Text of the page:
Recently one of our air conditioners began making loud noises each time it cycled on and off. It was so loud in fact, that it would wake me up.  In addition to the loud noise, it wasn’t cooling the house.  Living in a hot climate such as Arizona, you do not want trouble with your air conditioner in the summer.  I made a call to my service company on Saturday and explained the problem.  Luckily, I was able to line up a repair person to be at my home on Monday morning.  After some investigation, the repairman said my unit was frozen.  In order to remedy the situation, he had to turn the heat on in the house to melt the ice in the system.  Initially the repair person said he thought I had dirty AC filters, but I knew that the filters were clean and are changed out regularly.  It turned out the air conditioner was working overtime with the heavy-duty, pleated filters I have been using and strained to pull the air to cool the house.  I was advised to use a fiberglass filter that needs to be changed out every 30 days.  Although I change my air conditioner filters on a regular basis, I learned about the damage a dirty filter can have on your system.

  • A dirty filter in your HVAC system will raise energy bills. A dirty filter restricts the air flow into your HVAC system air handler, causing it to work harder to cool or heat your home.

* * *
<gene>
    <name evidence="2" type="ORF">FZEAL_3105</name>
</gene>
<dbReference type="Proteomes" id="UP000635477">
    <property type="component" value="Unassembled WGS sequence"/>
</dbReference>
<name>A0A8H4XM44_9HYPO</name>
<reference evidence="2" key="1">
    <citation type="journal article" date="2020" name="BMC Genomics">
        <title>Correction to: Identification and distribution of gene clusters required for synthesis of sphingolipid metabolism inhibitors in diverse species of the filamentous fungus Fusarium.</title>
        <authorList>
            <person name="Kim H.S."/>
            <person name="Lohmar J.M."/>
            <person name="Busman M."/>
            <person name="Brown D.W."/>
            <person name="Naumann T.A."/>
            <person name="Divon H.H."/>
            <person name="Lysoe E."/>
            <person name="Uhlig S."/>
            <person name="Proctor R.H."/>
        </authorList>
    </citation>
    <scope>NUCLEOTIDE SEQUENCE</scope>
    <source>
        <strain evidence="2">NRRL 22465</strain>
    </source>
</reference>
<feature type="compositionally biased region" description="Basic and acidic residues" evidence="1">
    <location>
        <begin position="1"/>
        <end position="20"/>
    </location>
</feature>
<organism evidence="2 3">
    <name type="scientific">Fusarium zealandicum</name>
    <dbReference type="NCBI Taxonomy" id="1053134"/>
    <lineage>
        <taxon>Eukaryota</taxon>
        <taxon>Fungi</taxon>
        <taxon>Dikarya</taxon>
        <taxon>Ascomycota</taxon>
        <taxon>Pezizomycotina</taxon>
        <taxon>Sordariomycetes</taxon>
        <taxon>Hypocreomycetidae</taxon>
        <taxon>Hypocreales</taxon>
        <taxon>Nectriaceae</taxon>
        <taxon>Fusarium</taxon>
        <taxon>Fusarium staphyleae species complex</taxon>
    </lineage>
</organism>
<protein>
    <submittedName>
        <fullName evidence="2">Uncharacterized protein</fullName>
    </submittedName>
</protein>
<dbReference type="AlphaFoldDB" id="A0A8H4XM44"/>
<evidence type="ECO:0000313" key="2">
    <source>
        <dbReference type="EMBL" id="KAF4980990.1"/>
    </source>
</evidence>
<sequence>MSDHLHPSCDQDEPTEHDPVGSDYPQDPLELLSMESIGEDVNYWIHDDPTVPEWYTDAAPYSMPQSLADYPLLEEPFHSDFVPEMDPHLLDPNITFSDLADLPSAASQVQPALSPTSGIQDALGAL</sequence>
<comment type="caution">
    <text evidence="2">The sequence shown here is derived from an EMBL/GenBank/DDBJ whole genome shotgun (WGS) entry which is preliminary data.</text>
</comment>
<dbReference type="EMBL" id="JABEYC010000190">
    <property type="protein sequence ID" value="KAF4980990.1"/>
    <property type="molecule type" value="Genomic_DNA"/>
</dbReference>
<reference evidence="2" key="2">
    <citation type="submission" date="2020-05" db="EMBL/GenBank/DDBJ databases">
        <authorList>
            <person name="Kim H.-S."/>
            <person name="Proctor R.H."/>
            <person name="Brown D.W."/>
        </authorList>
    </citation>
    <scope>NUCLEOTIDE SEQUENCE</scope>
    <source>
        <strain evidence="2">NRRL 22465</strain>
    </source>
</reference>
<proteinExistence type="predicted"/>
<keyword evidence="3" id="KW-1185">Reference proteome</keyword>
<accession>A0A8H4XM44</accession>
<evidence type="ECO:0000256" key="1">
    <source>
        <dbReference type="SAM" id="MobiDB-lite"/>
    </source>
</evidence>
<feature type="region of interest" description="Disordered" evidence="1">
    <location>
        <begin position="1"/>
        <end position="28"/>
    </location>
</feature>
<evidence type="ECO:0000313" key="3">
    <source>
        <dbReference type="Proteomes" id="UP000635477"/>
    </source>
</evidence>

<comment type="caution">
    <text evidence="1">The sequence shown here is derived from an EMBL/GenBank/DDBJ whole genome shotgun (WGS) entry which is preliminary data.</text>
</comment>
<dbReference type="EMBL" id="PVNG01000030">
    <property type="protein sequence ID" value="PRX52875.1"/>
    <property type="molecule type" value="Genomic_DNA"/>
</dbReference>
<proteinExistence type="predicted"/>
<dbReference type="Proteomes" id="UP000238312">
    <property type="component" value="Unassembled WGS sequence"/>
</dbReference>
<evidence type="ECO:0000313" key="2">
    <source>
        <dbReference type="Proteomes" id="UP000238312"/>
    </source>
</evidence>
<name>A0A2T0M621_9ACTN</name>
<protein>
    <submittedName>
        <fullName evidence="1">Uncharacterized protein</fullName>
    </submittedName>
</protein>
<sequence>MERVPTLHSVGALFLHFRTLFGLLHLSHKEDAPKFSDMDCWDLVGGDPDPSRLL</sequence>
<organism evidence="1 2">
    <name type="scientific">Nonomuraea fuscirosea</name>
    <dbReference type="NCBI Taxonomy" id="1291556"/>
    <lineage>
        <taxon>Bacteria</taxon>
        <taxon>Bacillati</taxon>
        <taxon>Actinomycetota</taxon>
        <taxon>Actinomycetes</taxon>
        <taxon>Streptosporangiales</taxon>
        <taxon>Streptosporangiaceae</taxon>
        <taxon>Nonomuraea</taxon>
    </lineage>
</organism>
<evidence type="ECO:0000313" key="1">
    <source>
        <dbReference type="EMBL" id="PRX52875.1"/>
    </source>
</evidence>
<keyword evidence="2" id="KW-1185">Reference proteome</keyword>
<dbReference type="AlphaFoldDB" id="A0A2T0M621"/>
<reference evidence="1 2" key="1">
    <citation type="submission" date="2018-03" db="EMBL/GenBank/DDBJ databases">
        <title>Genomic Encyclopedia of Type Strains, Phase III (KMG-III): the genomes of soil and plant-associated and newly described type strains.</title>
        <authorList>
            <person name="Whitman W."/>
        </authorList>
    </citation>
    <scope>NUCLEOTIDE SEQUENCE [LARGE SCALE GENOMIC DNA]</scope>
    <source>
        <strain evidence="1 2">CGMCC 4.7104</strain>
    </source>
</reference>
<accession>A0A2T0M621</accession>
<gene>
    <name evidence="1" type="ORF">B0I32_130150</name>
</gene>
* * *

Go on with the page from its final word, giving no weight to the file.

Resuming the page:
• A dirty clogged filter can restrict HVAC airflow and potentially cause problems with the system. They also cease to filter allergens and other particulates out of your air.
  • Dirty filters can make your HVAC system fail completely. Repairing a HVAC system can end up costing you a pretty penny.

The air in your home is up to five times more polluted than the outside air and in businesses it can be even worse. Impurities in the air such as pet dander, mold, bacteria, dust and dirt, and pollen build up in your air conditioner and ventilation system which can cause allergies, asthma triggers, and other respiratory problems.  Thus, it is very important to keep up with changing air conditioner filters regularly.

An AC filter uses special, densely woven, electrostatically charged material to trap pollutants in the air before they pass into your air conditioner or HVAC unit. Over time as the AC air filter gathers more pollutants, it becomes clogged, making it more difficult for the air conditioner to pull air through it.  If you live in an environment where you are doing remodeling, if its allergy season, or if you have pets, you should consider changing the filter more often.

SafeSourcing has a wealth of knowledge on sourcing HVAC units, filters, and maintenance agreements. Please contact a SafeSourcing Customer Service representative or ask about our Risk Free trial program. We have an entire team ready to assist you today.